Thursday, January 21, 2010

Inarticulate Democrats on Health Deform

Kaiser Health News reported:

As a candidate, Barack Obama promised to pass a health plan with important benefits for the average American. For the typical family, costs would go down by as much as $2,500 a year. Adults wouldn't be required to buy insurance. No one but the wealthy would face higher taxes.

But a year later, the health care proposals in Congress lack many of those easy-to-sell benefits, which became victims of the lengthy process of trying to win over wavering lawmakers, appeasing powerful special-interest groups and addressing concerns about the heavily burdened Treasury.

While the bill dragged on from summer to fall to winter, many leaves fell, including the public option. The public watched special interests and their Congressional lackeys cut sweetheart deals. By the New Year, people were disgusted with the likes of Joe Lieberman, Ben Nelson, Max Baucus, Kent Conrad, and Mary Landrieu for acting like their Republican counterparts, gorging at the money trough.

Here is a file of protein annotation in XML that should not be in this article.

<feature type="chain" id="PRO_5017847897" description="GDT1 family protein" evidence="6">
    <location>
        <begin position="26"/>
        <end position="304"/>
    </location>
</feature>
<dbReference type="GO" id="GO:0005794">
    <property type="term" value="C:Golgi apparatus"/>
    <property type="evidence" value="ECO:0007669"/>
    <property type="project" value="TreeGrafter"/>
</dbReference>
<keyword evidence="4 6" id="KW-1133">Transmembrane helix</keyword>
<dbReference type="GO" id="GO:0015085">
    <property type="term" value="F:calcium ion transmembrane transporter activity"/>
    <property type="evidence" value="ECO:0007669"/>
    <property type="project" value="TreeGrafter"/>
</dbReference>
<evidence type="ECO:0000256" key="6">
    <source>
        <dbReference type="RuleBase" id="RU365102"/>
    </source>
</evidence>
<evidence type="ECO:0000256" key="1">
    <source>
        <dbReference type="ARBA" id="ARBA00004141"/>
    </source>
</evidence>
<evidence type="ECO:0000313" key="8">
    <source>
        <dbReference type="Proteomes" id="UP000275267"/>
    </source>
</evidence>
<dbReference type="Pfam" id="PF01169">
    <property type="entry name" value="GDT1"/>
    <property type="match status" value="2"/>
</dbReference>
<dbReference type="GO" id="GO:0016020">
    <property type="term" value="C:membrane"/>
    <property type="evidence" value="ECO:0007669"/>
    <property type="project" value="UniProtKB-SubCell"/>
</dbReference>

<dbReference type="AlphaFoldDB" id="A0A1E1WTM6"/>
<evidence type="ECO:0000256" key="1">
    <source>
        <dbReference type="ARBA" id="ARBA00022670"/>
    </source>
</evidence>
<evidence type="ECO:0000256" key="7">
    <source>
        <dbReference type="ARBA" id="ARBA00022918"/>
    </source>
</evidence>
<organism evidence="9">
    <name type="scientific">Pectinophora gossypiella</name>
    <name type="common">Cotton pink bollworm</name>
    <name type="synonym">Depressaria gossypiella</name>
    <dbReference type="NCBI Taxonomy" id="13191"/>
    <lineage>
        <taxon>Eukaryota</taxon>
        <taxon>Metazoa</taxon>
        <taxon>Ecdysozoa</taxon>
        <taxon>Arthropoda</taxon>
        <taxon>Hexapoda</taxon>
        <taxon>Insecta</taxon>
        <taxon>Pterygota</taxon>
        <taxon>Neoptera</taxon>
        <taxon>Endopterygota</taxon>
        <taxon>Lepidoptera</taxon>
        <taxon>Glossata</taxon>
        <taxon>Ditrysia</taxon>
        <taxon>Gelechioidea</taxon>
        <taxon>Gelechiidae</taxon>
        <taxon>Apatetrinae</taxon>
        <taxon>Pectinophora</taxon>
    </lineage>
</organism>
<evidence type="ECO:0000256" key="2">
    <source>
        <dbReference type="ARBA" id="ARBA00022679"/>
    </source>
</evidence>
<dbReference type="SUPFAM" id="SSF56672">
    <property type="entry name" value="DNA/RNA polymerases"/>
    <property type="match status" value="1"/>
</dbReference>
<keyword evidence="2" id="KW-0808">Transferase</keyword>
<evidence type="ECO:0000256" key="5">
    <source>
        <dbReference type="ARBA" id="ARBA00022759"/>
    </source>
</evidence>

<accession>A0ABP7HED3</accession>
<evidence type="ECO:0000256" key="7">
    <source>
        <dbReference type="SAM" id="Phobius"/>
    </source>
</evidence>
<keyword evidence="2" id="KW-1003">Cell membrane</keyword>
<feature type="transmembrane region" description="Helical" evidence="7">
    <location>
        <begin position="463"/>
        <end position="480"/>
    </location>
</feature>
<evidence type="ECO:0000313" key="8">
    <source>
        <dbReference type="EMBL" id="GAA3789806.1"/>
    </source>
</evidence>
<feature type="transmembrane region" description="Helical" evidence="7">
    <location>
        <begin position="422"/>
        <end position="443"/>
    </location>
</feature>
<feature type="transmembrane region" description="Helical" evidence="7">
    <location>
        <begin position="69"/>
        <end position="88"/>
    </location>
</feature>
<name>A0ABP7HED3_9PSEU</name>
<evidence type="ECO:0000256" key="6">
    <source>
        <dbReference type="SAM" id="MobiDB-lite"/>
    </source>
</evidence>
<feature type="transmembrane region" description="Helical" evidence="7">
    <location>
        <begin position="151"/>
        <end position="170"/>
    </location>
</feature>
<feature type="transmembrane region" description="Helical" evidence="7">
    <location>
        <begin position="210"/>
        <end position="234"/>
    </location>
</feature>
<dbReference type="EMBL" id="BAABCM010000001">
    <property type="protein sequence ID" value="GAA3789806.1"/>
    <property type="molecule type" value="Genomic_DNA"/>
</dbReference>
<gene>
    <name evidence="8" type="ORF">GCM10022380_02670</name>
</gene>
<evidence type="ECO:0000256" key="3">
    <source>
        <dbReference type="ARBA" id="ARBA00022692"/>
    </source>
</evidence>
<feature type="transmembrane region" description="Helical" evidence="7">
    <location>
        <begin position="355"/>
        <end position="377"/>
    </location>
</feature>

Certainly, relentless attacks by the Republicans – as well as the Democrats' own inability to clearly articulate the benefits of the legislation – are partly responsible for the legislation's lack of popularity.

The Kaiser piece quoted two people with a personal stake in health reform, Gail Wilensky and Uwe Reinhardt, both on the board of for-profit health insurance companies. White House Health Czar Nancy-Ann DeParle called big pharma "our industry." Even the advisers look dirty.

That makes it particularly hard for Democrats to articulate.

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